Lochranza Castle

13th-century hall-house and 16th-century L-plan tower house on the Isle of Arran

Lochranza Castle
Lochranza Castle | Credit: © Neil Ritchie, editor

The ruins of Lochranza castle stand on the shores of Loch Ranza at the north end of the Isle of Arran and enjoys views out over the Kilbrannan Sound.

The original structure that stood on the site was a hall-house built in the 1200s, possibly by Dougall MacSween, lord of Knapdale. Dougall had a similar hall-house across the Kilbrannan sound at Skipness and the similarities of the two structures have led many to believe the one at Lochranza was his construction. It is also possible the original hall-house was constructed by Walter Stewart, Earl of Menteith, who was given the lands of the MacSweens by King Alexander III in 1262. During the power struggle with the Norwegians on the western seaboard, Alexander placed loyal supporters in the West, and the lands of the MacSweens (who were aligned with the Norwegian King) were given to the Stewarts.

In 1263 the Norweigan King, Haakon IV, led a large Norse fleet into the Clyde. In a series of skirmishes, the Norse were defeated by a Scottish force led by Walter Stewart’s brother, Alexander of Dundonald, in what became known as the Battle of Largs.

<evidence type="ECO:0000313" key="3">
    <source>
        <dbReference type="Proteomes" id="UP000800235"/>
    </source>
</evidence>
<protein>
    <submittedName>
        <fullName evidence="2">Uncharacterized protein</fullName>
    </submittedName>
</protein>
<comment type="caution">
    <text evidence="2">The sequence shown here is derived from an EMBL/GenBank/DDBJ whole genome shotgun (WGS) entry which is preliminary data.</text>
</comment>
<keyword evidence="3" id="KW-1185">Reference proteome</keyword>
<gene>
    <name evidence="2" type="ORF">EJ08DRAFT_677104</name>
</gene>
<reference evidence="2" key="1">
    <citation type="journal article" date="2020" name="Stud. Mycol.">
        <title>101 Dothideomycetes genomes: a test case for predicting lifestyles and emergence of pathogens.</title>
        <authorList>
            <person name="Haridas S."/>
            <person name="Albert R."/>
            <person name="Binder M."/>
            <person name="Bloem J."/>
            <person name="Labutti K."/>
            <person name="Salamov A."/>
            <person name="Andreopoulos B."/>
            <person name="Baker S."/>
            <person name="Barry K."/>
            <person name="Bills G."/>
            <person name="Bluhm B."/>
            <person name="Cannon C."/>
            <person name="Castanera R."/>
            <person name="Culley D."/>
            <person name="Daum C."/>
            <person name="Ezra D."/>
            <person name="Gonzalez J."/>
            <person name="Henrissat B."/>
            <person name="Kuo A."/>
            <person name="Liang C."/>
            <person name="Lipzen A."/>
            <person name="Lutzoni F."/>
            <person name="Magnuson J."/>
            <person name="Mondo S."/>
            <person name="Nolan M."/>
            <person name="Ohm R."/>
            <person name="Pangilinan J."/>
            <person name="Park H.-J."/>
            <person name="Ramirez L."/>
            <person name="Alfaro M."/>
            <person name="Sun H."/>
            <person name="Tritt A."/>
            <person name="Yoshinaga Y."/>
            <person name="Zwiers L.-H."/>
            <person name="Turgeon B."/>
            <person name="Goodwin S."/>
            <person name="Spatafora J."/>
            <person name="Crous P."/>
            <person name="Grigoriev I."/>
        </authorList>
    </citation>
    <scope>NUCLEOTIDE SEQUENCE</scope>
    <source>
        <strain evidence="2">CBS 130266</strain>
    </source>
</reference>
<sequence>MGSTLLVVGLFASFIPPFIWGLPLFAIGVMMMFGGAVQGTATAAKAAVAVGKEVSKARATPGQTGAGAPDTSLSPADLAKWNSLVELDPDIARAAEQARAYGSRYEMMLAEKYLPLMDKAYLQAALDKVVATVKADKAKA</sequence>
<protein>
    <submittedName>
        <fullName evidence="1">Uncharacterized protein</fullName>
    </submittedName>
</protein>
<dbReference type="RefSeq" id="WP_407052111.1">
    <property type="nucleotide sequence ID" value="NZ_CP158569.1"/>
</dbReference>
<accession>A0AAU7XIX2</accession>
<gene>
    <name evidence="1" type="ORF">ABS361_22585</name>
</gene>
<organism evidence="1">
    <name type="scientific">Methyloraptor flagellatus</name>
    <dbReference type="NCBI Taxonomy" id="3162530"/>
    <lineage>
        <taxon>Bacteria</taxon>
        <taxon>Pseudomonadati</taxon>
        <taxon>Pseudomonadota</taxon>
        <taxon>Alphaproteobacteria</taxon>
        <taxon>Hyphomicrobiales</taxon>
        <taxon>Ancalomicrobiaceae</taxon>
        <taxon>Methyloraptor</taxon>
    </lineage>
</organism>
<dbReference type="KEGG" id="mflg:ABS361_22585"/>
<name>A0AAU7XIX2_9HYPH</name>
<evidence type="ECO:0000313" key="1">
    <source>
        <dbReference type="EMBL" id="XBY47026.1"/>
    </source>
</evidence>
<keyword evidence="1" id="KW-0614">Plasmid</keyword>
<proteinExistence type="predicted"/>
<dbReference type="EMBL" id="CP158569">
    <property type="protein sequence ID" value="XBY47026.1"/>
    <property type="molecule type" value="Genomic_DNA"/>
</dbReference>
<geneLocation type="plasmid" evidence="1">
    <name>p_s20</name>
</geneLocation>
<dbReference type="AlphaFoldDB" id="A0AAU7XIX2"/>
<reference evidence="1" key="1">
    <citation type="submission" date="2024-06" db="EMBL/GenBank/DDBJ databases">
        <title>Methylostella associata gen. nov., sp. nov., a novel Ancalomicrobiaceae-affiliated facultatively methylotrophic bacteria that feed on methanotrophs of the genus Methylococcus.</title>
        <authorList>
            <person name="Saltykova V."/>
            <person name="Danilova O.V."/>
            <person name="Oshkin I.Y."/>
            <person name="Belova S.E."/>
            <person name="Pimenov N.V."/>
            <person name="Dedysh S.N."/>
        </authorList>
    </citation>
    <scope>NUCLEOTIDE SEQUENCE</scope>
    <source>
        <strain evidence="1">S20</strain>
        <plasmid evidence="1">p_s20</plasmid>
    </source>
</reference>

Looking out over the Kilbrannan Sound | Credit: © Neil Ritchie, editor

Robert the Bruce is said to have visited here in 1306, possibly the spot where he landed by boat, seeking shelter on the island. In 1371 Lochranza Castle was in the possession of his grandson, Robert II, who used it as a royal hunting lodge.

The Montgomerie Earls of Eglinton acquired the castle in 1452 and in the 1490s King James IV used the castle as a base during his campaign against the Lord of the Isles.

Lochranza castle from the south-west | Credit: © Neil Ritchie, editor

In the latter part of the 16th century, the Montgomeries modernized the castle from the hall-house into the L-plan tower house that you can see today.

Oliver Cromwell’s troops held the castle in the 1650s following the Battle of Dunbar and by 1705 it was in the possession of the Hamilton family before it fell into disuse in the late 18th century.


  1. […] Fleeing into the Western Highlands with the small number of troops that he had left, Bruce suffered another military setback, inflicted by the leading Comyn supporters in Argyll, the MacDougalls of Lorne, at the Battle of Dalrigh, just outside Tyndrum in Argyll. Bruce was again lucky to escape. King Robert, no more than a fugitive at this point, fled – it is believed – into the lands of the Lord of the Isles, before returning to his earldom of Carrick, in south-west Scotland, via Kintyre and the Isle of Arran in early 1307. […]


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